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Despite Worrying Figures, WHO Says Middle East Can Still Contain Coronavirus

Despite Worrying Figures, WHO Says Middle East Can Still Contain Coronavirus

Tuesday, 7 April, 2020 - 17:15
Horsemen ride past a sand sculpture along a beach in Gaza City, reading in Arabic 'Corona #StayHome'. (AFP)
Asharq Al-Awsat

Most Middle Eastern countries are seeing worrying daily increases in cases of the new coronavirus but the region still has a chance to contain its spread, a senior World Health Organization (WHO) official said on Tuesday.


The WHO has confirmed more than 77,000 cases and nearly 4,000 deaths in its Eastern Mediterranean region, which includes Pakistan, Afghanistan, Somalia and Djibouti, as well as Middle Eastern states, but does not include Turkey.


About 78% of those cases are in Iran, with all other countries having fewer than 4,000 cases, and most fewer than 1,000, said Richard Brennan, the WHO’s regional emergency director.


The death rate in the region was similar to that globally and there have been encouraging signs of new cases in Iran flattening off in recent days, though other states were still at risk of an escalation, Brennan told a media briefing in Cairo.


“Of all the other countries, in most instances we are seeing still a concerning rise in the number of cases day after day,” he said.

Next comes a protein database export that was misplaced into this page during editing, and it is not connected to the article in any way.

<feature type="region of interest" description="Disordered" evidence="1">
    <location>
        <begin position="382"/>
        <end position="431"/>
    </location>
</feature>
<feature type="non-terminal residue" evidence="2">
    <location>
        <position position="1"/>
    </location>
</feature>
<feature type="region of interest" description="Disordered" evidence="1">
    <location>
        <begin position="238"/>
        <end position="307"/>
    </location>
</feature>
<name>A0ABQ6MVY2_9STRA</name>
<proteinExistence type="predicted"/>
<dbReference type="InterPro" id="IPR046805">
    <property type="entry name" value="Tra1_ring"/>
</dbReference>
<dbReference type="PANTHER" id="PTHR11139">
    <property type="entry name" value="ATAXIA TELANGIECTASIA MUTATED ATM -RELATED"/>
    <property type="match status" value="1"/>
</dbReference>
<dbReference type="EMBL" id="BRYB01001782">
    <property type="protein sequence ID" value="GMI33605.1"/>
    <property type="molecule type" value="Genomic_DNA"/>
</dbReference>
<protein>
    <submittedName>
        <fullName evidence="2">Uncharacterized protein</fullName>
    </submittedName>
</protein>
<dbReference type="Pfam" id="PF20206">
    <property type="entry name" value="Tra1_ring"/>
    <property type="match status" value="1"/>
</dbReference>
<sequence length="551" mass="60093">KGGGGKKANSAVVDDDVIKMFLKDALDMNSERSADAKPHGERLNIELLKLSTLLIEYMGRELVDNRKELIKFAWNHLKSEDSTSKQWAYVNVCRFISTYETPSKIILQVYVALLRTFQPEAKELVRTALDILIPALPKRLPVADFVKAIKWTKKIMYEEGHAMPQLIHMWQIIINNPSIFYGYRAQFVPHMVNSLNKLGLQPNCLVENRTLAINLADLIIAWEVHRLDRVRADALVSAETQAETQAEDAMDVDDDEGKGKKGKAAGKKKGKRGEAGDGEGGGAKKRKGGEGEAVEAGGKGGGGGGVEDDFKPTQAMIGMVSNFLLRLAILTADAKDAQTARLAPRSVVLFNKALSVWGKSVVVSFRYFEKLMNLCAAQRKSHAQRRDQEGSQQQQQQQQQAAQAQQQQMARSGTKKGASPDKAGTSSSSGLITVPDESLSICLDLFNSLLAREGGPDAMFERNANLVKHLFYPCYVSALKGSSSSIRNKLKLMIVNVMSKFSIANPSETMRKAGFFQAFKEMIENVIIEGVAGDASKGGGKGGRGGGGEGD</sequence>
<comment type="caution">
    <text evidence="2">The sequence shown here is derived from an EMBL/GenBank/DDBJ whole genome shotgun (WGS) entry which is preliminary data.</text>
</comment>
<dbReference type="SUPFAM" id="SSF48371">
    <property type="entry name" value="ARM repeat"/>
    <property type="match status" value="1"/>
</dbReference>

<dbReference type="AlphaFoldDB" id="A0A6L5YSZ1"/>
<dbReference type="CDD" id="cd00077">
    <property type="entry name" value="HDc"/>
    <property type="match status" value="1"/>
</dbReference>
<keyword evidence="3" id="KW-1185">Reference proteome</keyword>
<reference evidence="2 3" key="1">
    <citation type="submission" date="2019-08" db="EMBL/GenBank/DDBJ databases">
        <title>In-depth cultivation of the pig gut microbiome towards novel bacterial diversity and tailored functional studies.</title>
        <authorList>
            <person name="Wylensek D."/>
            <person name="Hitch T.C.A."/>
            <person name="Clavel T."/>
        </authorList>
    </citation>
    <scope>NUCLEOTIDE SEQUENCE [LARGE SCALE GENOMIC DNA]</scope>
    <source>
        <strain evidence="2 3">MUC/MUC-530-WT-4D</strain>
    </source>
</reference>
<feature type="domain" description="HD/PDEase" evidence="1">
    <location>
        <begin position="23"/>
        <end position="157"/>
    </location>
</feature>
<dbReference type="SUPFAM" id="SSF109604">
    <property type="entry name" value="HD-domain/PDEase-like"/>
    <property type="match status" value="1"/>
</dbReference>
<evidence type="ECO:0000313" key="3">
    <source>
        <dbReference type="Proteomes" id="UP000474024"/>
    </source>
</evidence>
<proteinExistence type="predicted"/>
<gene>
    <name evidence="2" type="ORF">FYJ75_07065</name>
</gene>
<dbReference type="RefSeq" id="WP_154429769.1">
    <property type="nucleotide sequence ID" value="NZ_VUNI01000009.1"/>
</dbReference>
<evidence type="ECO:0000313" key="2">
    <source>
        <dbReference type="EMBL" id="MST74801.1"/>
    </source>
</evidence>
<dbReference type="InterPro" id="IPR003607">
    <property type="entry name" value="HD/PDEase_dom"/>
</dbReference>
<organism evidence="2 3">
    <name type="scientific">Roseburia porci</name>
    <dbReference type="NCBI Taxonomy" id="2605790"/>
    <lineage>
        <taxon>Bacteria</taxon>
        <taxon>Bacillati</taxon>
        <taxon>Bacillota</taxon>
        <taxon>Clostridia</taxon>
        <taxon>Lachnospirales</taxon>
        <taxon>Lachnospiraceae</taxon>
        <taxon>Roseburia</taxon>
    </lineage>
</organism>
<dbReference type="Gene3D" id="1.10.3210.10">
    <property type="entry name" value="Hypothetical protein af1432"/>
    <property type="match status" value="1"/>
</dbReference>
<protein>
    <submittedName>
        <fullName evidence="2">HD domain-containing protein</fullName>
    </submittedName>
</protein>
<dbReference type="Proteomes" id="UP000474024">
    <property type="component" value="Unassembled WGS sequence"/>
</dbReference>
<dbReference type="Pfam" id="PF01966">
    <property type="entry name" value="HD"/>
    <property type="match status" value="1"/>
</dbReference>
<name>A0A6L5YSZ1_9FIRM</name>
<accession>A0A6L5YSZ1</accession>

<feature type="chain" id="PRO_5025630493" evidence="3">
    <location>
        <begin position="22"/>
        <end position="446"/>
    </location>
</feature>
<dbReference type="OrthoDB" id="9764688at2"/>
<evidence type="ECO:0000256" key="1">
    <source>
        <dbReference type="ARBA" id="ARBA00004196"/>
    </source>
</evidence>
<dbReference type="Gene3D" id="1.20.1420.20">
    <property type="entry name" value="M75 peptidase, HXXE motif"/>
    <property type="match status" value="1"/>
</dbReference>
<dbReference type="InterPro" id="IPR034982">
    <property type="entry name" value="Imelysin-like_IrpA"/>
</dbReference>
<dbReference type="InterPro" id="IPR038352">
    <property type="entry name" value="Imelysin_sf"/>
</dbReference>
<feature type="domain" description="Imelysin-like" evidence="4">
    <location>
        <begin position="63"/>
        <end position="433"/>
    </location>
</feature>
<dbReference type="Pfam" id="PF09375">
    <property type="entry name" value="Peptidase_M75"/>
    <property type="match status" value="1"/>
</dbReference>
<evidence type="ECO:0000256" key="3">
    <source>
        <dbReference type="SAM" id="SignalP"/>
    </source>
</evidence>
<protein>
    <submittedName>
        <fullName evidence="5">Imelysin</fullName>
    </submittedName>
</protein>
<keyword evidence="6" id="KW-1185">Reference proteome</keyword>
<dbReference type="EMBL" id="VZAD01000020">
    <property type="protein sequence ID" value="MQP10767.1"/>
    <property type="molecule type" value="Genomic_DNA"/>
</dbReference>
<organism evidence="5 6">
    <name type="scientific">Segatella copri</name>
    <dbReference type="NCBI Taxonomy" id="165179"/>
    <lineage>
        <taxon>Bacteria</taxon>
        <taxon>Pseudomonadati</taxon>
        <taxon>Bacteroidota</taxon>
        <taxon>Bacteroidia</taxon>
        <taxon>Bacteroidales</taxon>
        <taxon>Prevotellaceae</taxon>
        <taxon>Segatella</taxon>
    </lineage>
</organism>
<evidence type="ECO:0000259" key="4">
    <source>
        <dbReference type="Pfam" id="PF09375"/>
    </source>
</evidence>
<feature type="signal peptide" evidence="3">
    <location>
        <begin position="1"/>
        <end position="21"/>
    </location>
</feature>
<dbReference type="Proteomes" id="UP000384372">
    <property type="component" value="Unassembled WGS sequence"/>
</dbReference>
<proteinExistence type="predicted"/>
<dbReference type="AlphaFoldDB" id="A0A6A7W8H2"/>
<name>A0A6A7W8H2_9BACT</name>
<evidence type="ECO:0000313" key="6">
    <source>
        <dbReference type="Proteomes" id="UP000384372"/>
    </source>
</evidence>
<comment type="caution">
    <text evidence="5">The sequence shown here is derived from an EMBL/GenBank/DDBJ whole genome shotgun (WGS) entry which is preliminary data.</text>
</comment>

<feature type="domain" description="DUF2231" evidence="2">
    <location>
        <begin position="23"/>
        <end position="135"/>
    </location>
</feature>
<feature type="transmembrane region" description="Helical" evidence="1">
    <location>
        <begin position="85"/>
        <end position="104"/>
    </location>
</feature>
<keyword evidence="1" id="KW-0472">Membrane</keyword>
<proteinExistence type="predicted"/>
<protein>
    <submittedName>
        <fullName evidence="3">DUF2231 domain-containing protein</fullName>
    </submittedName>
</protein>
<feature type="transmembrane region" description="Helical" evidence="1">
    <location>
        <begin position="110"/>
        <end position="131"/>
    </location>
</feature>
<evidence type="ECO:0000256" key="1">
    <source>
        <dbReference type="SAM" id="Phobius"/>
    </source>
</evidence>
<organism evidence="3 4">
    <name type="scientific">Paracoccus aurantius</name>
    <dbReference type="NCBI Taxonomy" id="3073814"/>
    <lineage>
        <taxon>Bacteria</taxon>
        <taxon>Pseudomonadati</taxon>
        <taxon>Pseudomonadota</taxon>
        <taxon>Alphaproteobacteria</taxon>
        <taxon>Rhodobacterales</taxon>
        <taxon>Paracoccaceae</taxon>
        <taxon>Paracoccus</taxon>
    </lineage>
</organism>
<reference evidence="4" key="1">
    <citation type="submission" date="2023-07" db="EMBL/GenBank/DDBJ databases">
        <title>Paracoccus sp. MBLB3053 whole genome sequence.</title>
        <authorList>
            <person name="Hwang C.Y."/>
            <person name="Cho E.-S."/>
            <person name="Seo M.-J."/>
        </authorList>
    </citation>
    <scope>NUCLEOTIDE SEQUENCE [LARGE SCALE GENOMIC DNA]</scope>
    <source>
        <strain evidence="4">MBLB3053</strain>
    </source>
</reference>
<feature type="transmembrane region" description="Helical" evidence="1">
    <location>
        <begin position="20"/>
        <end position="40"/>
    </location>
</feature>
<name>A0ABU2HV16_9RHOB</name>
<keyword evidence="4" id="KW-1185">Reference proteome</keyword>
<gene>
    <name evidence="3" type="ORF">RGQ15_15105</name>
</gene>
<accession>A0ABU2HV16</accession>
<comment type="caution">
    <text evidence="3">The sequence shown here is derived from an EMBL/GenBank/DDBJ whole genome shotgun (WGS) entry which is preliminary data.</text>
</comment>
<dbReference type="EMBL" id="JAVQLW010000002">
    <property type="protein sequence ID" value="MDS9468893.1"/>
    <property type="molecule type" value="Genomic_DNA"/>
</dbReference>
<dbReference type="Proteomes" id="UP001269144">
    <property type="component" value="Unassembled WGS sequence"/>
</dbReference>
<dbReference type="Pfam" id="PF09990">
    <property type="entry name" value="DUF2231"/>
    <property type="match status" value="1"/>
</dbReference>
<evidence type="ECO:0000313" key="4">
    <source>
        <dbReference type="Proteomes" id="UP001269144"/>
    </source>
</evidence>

“We really do need a comprehensive approach to the way we scale up the proven public health measures such as the early detection, such as the early testing, the isolation of patients who have the disease.”


Many countries in the region are suffering from the effects of conflict and political crises, raising concerns about their ability to cope with the new coronavirus.


International agencies have raised particular concern over millions of refugees and internally displaced people, and have cautioned that the closure of borders can make the delivery of assistance harder.


In Sudan, the United Nations appealed on Tuesday for the government to facilitate provision of humanitarian access to more than 6 million people this year by fast-tracking access for medical and humanitarian workers.


“If not properly coordinated, aid delivery may be delayed or fail to go ahead as a consequence of COVID-19,” Gwi Yeop Son, UN Resident and Humanitarian Coordinator for Sudan, said in a statement.


Shortage of health workers


The WHO also warned of a shortage of health workers in the Eastern Mediterranean region and said underreporting of coronavirus cases remains a challenge.


"We need health workers to be mobilized to ensure their availability to meet shortages," Ahmed al-Mandhari, WHO's Eastern Mediterranean director, told an online press conference from Cairo.


"We also need to protect health workers... to prevent and control infections and provide them with the required personal protection equipment," he said.


Mandhari noted a sharp decline in nurses and midwives in the region and urged investments to plug the gap.


WHO says the world is facing a global nursing shortage and needs another six million nurses in the profession.


Hospitals and health workers in the region and across the globe have been overstretched to deal with the virus outbreak.


Egypt and several other countries in the region have reported infections among medics.


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